Sunday Herald/Times Argus
July 1, 2001

Rutland needs a civil discourse, not a war
By Douglas P. Babbitt

Throughout its 63-year history, Rutland Economic Development Corporation has been an active force in supporting the attraction, creation and retention of employment opportunities within the region. For much of that history, REDC has enjoyed the near unanimous support of the community-at-large in the pursuit of its mission: to improve the economic success of Rutland County.

In recent years, however, we have sensed waning enthusiasm for projects with the potential, in our view, to strengthen the regional economy and secure a better future for local residents. Of particular concern, some opponents of change seem willing to transform our community into a "war zone."

Newly released government data, and other recent developments within the region, suggest that changing attitudes come with a cost. Official statistics indicate that both employment and population within the Rutland region have been at a virtual standstill for several years, while government hand-outs (officially know as transfer payments) represent a rising proportion of residents' personal income. It is evident, at least anecdotally, that a relative lack of job opportunities is causing an outward migration of intelligent and able young adults. Moreover, an increasing percentage of those who remain seem to be falling prey to a rising tide of drug abuse and other counterproductive activities.

REDC, through its lending, real estate development, and consulting efforts, does its best to support the local economy. Clearly, however, this is not enough.

After much consideration, REDC has concluded that Rutland County can only succeed if the community is of one mind as to the future of the region. To that end, we are attempting to launch, with this essay, a community-wide dialogue on the future of the Rutland region and the meaning of "quality of life."

In order to keep first things first, I present below a proposed set of ground rules for the discussion. It is our hope, if not our expectation, that this discussion will get us beyond the black and white of our many differences and into the gray areas that constitute a constellation of commonly held values.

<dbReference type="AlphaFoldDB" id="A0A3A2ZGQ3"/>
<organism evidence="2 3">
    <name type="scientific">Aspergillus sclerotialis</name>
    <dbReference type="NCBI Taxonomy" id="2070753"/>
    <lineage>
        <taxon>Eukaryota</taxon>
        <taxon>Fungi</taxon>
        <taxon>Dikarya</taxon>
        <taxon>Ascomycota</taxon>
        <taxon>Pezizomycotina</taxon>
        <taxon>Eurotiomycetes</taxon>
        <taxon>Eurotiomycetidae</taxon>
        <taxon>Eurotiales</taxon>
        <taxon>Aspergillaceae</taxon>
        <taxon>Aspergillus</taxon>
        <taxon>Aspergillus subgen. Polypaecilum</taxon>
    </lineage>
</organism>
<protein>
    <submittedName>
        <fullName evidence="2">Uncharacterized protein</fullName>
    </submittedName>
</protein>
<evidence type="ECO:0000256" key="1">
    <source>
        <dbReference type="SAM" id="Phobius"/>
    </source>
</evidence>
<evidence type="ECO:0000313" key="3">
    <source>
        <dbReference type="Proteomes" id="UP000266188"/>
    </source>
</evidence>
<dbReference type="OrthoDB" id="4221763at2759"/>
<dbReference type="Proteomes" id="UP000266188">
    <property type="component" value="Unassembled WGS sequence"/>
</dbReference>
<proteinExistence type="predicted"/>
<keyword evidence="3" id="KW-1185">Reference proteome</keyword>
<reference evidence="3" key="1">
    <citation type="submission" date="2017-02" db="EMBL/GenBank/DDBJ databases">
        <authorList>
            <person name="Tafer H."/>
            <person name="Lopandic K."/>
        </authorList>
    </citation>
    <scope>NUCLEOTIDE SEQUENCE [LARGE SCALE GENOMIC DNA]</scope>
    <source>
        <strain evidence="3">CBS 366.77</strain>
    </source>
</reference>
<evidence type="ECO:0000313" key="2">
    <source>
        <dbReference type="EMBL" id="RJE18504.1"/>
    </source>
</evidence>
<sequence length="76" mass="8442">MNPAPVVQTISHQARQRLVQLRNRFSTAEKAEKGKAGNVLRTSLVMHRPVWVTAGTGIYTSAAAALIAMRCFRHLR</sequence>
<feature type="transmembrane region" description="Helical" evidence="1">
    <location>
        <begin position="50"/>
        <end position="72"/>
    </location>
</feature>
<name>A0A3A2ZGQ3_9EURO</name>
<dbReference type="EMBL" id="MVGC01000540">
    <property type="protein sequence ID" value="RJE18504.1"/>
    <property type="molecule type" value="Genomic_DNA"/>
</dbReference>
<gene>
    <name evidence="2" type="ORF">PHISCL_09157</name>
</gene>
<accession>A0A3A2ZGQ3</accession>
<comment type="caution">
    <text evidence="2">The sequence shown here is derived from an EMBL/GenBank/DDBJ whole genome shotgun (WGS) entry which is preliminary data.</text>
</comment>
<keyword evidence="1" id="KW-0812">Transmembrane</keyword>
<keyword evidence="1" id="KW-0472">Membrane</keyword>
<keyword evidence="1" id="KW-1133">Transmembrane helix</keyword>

Arguably, the lifeblood of a community is its ability to support open, honest, and productive discussion of important issues. A healthy community addresses its challenges through a process that achieves consensus through the free interchange of information and ideas. Protecting, supporting and maintaining this process is a civic responsibility that we all share.

The First Amendment protects free speech and imposes very few limitations. It protects facts and distortions, reasoned arguments and inflamed rhetoric, compliments and insults. It does snot pass judgement on the content, quality or consequences of our speech. That responsibility falls to each of us as citizens.

A healthy civil discourse is characterized by:
A moderate and respectful tone, whether in speech or in print.
Objective and accurate statements of fact. Well-reasoned and well-supported arguments.
Transparent motives.

Civil discourse is damaged by:
Intimidating language.
Mischaracterization or misrepresentation of facts.
Arguments based on false premises or unsupported assertions.
Arguments appealing to emotion over reason.
Veiled motives.
Questioning of others motives or other personal attacks.

Maintaining the quality of our civil discourse will improve the quality of our lives. Each of us must take responsibility for our own contribution to the discourse. We must also take care not to reward those who would damage the health of our discourse and jeopardized our quality of life.

Surely, we cannot allow this to become a war. At times like these it is worth pondering the motto of our state - Freedom and Unity. Or, as one great patriot put it, "we must all hang together, or surely we shall all hang separately."

Douglas P. Babbitt is president of the Rutland Economic Development Corporation.